Symposium celebrates open science, launches new data platform
It was great to see so many of you at the Alzheimer’s Association International Conference last month! I was thrilled to catch up with colleagues, attend the special events, and learn about many new Alzheimer’s research findings. In case you missed it, NIA and the Alzheimer’s Association hosted a pre-conference symposium: “Enabling Precision Medicine for Alzheimer’s Disease Through Open Science.”
If we roll back the clock 12 months, we’ll see that, back then, NIA issued a call for administrative supplements for existing NIA grantees to add an aim on Alzheimer’s disease (and its related dementias) to a grant that was not already studying Alzheimer’s or its related dementias. This year, we decided to open the field up a little and include other NIH institutes.
A new era of clinical trials in Alzheimer's disease and related dementias
You may have already heard that the NIA has awarded a new cooperative agreement establishing the Alzheimer’s Clinical Trial Consortium (ACTC). We expect the ACTC to accelerate and expand studies for therapies in Alzheimer’s disease and related dementias. We hope you’ve also heard that the funding opportunity for ACTC trials is open. The first submission date for applications is March 29 and we strongly encourage interested investigators to reach out to the ACTC leadership and NIA well in advance.
Targeting a prize for Alzheimer's and related dementias research
In December 2016, the President signed the 21st Century Cures Act (P.L. 114-255)—legislation that included many components relevant to the NIH—into law. One requires the NIH to support and report on prize competitions in biomedical research that can advance a field and potentially improve health outcomes. NIA now stands ready to join the action, by initiating the first step in a prize for Alzheimer’s disease and related dementias (ADRD) research.
Yes - Researchers in the basic biology of aging can be funded with Alzheimer's money
The nation has made Alzheimer’s disease (AD) and related dementias (ADRD) a top research priority, through additional substantial funding from Congress. While aging is the major risk factor for AD and ADRD, many investigators in the biology of aging research community questioned whether their expertise would be recognized as valuable. Analysis of last year’s AD-related funding opportunity announcements suggests that participation of basic researchers with little or no previous experience in Alzheimer’s research is crucial.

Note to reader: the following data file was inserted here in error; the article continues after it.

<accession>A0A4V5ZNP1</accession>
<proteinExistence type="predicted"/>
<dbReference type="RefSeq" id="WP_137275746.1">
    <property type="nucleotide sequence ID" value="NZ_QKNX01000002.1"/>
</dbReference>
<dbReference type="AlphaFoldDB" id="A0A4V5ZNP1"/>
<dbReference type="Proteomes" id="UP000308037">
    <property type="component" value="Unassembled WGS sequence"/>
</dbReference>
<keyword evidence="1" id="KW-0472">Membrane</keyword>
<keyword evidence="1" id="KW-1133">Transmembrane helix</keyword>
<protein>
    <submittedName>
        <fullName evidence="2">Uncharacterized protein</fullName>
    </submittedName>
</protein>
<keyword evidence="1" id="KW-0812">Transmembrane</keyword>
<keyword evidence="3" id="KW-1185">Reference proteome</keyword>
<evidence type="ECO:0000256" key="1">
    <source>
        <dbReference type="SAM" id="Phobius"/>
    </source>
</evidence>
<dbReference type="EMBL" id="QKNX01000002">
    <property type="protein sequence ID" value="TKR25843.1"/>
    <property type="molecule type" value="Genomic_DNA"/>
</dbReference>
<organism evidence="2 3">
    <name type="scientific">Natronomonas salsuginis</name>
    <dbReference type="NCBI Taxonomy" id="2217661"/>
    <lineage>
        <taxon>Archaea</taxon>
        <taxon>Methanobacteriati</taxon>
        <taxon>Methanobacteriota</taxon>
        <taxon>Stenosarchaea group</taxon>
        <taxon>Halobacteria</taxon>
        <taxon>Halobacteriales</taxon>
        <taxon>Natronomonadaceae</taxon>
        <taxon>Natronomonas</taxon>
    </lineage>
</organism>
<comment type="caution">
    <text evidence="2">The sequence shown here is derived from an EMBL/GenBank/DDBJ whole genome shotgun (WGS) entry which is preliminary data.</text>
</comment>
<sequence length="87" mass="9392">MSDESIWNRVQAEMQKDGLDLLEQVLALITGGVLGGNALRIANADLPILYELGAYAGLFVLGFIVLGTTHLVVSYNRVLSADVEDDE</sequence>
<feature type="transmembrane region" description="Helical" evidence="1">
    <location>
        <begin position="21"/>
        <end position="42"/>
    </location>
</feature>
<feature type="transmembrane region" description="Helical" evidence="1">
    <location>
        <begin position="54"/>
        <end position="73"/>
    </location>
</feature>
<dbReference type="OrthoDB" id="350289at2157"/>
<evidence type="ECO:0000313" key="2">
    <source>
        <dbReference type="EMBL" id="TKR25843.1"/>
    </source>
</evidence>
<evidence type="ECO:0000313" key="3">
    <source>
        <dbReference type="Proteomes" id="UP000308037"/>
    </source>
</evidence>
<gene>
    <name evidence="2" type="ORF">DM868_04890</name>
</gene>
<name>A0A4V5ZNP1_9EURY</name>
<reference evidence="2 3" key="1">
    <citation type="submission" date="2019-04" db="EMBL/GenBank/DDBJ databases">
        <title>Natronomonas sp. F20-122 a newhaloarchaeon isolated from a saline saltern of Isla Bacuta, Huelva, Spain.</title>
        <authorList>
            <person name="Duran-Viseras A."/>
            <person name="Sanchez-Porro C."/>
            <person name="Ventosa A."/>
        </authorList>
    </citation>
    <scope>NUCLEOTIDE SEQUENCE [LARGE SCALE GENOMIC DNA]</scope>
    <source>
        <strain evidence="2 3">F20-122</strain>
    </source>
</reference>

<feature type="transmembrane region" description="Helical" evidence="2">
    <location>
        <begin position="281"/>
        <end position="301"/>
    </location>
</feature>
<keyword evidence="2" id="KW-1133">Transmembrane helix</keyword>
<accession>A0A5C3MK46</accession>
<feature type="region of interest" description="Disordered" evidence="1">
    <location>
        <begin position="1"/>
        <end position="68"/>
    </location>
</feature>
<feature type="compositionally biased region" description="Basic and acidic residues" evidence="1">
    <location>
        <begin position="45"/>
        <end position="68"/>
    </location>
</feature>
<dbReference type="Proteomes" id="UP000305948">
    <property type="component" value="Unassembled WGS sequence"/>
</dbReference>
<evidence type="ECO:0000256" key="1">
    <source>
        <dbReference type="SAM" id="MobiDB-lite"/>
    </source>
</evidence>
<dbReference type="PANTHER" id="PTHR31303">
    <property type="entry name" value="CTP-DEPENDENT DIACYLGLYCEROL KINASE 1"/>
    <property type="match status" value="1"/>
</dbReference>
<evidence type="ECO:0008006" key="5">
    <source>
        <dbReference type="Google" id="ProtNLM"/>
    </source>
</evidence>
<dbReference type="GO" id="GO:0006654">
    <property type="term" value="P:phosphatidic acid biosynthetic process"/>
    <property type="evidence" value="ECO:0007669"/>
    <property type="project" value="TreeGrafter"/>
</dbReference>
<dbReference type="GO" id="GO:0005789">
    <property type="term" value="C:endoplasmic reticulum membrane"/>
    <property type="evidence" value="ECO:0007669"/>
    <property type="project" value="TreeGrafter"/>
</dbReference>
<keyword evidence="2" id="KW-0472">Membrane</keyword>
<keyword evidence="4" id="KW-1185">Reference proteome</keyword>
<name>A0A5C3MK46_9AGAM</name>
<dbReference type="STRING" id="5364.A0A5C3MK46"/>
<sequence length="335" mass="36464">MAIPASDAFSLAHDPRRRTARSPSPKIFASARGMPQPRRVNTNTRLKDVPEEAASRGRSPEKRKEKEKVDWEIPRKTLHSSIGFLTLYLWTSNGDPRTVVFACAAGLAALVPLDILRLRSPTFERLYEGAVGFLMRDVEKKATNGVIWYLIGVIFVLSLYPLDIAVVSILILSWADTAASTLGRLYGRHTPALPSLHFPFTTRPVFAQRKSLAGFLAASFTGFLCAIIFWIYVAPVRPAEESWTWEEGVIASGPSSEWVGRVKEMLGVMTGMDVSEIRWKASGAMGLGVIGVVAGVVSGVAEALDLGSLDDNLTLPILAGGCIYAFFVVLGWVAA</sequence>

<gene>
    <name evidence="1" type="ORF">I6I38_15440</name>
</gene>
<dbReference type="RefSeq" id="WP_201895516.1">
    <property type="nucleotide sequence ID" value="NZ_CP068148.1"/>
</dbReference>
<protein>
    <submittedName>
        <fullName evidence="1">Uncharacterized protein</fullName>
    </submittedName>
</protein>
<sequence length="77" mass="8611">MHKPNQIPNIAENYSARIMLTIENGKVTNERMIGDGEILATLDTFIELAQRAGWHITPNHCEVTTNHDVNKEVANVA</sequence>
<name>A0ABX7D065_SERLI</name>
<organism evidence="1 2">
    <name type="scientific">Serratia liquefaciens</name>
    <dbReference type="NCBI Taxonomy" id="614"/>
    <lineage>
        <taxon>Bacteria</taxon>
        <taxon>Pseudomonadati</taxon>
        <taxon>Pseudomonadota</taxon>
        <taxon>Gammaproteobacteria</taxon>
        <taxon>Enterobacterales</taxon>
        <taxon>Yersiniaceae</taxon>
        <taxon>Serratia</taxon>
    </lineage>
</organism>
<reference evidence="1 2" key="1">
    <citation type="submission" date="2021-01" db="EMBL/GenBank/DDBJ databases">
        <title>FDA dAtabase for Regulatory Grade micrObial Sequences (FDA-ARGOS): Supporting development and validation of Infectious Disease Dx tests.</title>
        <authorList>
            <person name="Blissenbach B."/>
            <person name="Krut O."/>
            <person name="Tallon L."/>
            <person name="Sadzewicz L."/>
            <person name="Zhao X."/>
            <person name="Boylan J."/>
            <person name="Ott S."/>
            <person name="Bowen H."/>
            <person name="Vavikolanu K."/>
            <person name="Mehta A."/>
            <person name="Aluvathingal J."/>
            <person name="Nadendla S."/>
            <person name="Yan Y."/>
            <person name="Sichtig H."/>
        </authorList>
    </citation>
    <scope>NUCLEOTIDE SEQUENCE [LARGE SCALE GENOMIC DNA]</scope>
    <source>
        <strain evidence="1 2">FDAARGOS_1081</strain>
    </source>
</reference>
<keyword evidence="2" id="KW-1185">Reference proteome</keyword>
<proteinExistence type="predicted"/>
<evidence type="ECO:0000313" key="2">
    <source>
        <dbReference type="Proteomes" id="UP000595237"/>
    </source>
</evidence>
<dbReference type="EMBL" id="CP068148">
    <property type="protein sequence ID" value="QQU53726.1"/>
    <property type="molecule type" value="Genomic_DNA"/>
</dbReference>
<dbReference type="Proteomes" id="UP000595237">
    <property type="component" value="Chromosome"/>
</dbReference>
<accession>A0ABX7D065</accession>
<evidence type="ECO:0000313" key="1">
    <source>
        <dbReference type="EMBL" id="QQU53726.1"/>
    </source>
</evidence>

Dementia prevention: What does the evidence tell us?
According to the latest projections, by 2050, our world will experience the sobering reality of 131 million people with dementia. By then, many of today’s adults will develop Alzheimer’s disease or a related dementia—unless research can change that course. NIA already funds a wide range of trials designed to test interventions that may be effective against dementia. While research moves forward, what can we tell the public and clinicians today about actions they might take to protect cognitive health?
Today, it’s estimated that more than 5.3 million Americans live with Alzheimer’s disease. This number is expected to climb to nearly 14 million by 2050, unless we find ways to stop the disease. The National Research Summit on Care, Services, and Supports for Persons with Dementia and Their Caregivers on October 16 and 17 will focus on the research needed to develop, evaluate, implement, and disseminate comprehensive care, services, and support for people with dementia, their families, and other caregivers.
Exploring the unexpected: What can we learn from lucidity in dementia?
NIA’s work on paradoxical lucidity and this blog post are a cross-disciplinary collaboration among Dr. Eldadah and colleagues Dr. Elena Fazio, Health Scientist Administrator, Division of Behavioral and Social Research (DBSR) and Dr. Kristina McLinden, Program Officer, Division of Neuroscience (DN), pictured here.
Help us shape the 2020 Dementia Care & Caregiving Summit
Millions of Americans and their caregivers are living with Alzheimer’s disease and related dementias now, and that number will continue to grow. In addition to seeking effective treatments, we must further develop the evidence base about what works to improve care, services, and supports. We need your ideas and...
ADORE website, videos are new tools for Alzheimer's research recruitment
The recent strong funding support for Alzheimer’s science at NIA is a wonderful opportunity. But this exciting surge in clinical research brings with it a burgeoning demand for clinical research volunteers, and NIA is eager to assist investigators in achieving their recruitment goals. An estimated 270,000 participants are needed to...